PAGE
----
[Viewpoint]Mongolia: a place to start

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[Viewpoint]Mongolia: a place to start

Mongolia is not exempt from global warming. Temperatures used to fall below zero in mid-April, but this year, spring has come early in the capital Ulan Bator. It feels rather hot by midday. If it weren’t for the yellow dust blowing now and then, it doesn’t seem much different from spring in Seoul.
Maybe, it is because of the heated real estate boom that I feel warmer. Today, Ulan Bator is one giant construction site. In every corner of downtown, buildings and apartments are springing up like mushrooms after a rain. In the past year, real estate prices have more than doubled. Luxury condominiums built by Korean and Chinese construction firms are being sold at 4 to 5 million won ($4,044 to $5,055) per pyeong, about 3.3 square meters. Because Mongolia’s per-capita income is $1,500, such properties are hardly affordable, but the condominiums are in high demand. The real estate boom illustrates what is meant by concentration of wealth.
The development boom in Ulan Bator is, of course, due to the skyrocketing prices of raw materials and the competition for resources. Mongolia has the 10th largest natural resource reserve in the world. Coal, copper, molybdenum, uranium and gold are buried around its plains and deserts. The Tavan Tolgoy bituminous coal deposit and Oyu Tolgoy copper and gold mines in the Gobi Desert are estimated to be over $200 billion in combined value, and as they are being developed in earnest, enormous amounts of money are flowing into Mongolia. In the age of resource wars, Mongolians no longer have to sit on their gold mine and starve.
Big powers like the United States, Japan, China and Russia are becoming more aggressive in their efforts to engage Mongolia. They are offering hundreds of millions of dollars in official development assistance, loans and debt write-offs.
Afraid they might be excluded from resource development, countries are impatiently jumping in. So the Mongolian government is taking a high hand. With a nationalistic movement to safeguard its resources, Mongolia is pursuing a revision in its law on minerals so that the government holds more than a 51 percent stake. It is doubtful Korea will be able to get a share.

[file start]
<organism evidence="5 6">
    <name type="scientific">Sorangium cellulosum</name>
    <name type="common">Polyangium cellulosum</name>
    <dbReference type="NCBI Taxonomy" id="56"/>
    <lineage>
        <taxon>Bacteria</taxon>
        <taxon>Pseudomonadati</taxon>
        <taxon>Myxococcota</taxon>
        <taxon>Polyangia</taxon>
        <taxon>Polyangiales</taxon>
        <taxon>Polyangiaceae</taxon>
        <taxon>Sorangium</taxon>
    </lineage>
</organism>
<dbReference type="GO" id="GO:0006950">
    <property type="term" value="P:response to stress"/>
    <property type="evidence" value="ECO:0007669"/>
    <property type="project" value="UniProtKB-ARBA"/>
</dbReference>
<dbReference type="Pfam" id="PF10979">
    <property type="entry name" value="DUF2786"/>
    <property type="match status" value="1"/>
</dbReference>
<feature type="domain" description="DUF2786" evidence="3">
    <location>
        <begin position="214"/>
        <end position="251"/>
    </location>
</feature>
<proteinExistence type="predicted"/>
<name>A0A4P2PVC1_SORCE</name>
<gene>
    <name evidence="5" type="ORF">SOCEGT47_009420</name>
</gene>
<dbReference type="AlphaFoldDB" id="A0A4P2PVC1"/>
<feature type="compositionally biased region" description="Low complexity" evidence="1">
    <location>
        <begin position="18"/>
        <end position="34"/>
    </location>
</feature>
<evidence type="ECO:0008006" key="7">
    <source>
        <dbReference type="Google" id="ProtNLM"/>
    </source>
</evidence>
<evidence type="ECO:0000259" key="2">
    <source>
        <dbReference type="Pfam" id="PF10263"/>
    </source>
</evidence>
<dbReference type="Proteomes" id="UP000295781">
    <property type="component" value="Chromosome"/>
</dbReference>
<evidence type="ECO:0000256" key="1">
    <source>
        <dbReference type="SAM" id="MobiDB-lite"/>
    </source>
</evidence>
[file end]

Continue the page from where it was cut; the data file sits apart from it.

Korea has so far provided only $20 million in ODA to Mongolia since 1991. Yet we cannot afford to offer hundreds of millions of dollars like the superpowers. There should be a special plan at a national level. And one of the ideas was a visa-free deal between Korea and Mongolia.
It is no news that Korea and Mongolia share ethnic, historical and cultural kinship. Mongols do not raise a psychological barrier toward Korea that they have toward China or Russia. While the Korean Wave has passed its peak, it is still blowing strong in Mongolia. In Mongolia, Korean is the second most popular foreign language after English. Young Mongols dream of working for a Korean company or moving to Korea to work. However, Korea is still a difficult destination for them to reach.
Every Monday, an average of 700 Mongolians line up in front of the Korean Embassy in Ulan Bator in the early morning to apply for a visa. And the long line can be seen even on cold winter mornings when the temperature drops to 30 degrees below zero. However, the visa requires complicated documents and is very hard to get, so even many Mongolians with money give up on visiting Korea.
At present, there are 33,000 Mongolians residing in Korea, and about 40 percent of them are presumed to be illegal immigrants. Even if visas are waived and the Mongolians can freely travel to Korea, experts estimate that no more than 100,000 of them will reside in Korea.
To a country with a population of 49 million, 100,000 people does not make much difference. However, 100,000 Mongolians residing in Korea would have unimaginable political, economic and cultural impact on Mongolian society, with its population of 27 million. Resource diplomacy and Korea’s northward strategy can start here.
The Mongolians call Korea solongos, meaning “rainbow country.” Let’s make the dream of solongos come true with a visa-waiver agreement. It is a strategic decision only a government with a vision for the nation’s future can make.
We cannot explore the future with a passive and narrow mind.

*The writer is an editorial writer and traveling correspondent of the JoongAng Ilbo.

BY Bae Myung-bok
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